is a Spanish judge known for his cases on human right abuses by south american dictatorships under international law, specially the case
against Augusto Pinochet. Now, after admitting a case against abuses during Franco's Era, he is facing accusations by extreme right groups
of deliberately ignoring the Amnesty Law of 1977, possibly questionable under the same universal jurisdiction that gained him international renown. In a controversial decision, the case has been admitted
by the Spanish Supreme Court, and so Garzón is facing the possibility of up to 20 years of suspension. [more inside]
posted by valdesm
on Apr 14, 2010 -
What if there were
an established international legal precedent for addressing the terrorism problem? Maybe there is. And maybe it involves a plank. Or an eyepatch. Or, like, a hook instead of a hand. [via aldaily]
posted by willpie
on Aug 19, 2005 -
Despite American efforts, world criminal court is born
With China, Russia, and the United States refusing to go along with this international court, just how effective can it become? And will the refusal of these major nations to join in add the what now appears the disintegration of global attempts at moderating international affairs?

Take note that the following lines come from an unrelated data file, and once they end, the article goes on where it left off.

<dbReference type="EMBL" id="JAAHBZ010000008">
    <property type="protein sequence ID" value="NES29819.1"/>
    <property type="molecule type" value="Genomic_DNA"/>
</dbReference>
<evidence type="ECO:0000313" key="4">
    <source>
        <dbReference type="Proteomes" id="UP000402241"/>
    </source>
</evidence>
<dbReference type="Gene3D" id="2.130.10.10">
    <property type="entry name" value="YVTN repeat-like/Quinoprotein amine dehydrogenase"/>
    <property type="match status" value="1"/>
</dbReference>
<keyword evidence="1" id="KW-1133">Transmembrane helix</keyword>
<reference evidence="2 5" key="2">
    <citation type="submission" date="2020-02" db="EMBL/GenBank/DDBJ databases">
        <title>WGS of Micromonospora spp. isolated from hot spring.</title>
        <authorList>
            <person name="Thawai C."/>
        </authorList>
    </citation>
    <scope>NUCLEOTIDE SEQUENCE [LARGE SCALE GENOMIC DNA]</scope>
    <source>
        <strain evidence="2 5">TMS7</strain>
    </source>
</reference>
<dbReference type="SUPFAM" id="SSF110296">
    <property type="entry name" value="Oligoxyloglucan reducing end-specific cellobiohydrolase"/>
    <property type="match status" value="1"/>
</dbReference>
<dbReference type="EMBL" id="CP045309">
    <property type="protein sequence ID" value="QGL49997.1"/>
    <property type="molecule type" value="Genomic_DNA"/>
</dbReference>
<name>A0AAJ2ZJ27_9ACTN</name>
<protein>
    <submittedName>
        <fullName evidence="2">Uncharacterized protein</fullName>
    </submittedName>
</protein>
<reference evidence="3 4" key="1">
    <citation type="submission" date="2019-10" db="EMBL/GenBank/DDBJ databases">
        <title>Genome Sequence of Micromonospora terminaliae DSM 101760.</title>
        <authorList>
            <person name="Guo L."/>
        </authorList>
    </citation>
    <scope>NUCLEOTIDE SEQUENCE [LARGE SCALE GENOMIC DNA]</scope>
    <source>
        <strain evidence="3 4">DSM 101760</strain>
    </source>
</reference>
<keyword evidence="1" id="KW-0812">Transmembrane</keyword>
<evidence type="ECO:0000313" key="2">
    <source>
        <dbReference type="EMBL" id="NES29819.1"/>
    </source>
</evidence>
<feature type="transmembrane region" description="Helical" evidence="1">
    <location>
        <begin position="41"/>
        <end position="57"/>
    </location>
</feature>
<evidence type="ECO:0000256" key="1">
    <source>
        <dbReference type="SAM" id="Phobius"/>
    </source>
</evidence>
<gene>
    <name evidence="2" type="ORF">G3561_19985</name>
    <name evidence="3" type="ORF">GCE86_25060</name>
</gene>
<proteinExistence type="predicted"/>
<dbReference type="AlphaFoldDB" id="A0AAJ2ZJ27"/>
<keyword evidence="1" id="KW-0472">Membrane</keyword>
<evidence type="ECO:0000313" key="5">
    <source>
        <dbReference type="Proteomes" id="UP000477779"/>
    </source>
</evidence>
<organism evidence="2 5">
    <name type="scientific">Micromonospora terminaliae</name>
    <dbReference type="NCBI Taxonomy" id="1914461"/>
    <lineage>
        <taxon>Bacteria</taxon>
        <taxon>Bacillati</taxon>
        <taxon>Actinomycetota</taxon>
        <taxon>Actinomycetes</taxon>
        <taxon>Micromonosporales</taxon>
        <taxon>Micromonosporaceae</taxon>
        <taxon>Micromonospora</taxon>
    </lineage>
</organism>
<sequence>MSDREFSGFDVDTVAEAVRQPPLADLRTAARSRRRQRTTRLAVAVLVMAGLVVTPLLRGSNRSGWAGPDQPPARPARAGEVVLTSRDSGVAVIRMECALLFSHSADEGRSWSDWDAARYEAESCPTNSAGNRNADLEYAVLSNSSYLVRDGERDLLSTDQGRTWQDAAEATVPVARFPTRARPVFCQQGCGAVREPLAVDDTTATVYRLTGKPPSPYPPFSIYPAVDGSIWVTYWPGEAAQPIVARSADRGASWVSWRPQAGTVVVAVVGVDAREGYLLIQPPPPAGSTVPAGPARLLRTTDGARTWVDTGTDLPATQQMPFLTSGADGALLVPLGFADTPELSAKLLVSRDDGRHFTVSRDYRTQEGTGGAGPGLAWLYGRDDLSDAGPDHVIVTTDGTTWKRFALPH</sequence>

posted by Postroad
on Mar 11, 2003 -
As usual, when it's the U.S. turn, they play by different rules
How come Russian and Scandinavian hackers can be charged under U.S. law for activities done in their home countries, yet when an American company gets a very reasonable request (IP tracking that it is done for web banners anyway) from a judge overseas, the U.S. grabs the free speech / local law argument.
posted by magullo
on Nov 8, 2001 -
Local and national governments around the world are legislating in favor of open source, in a challenge to US corporate (read Microsoft) dominance. A liberating movement, or too much government intrusion?
posted by liam
on Aug 29, 2001 -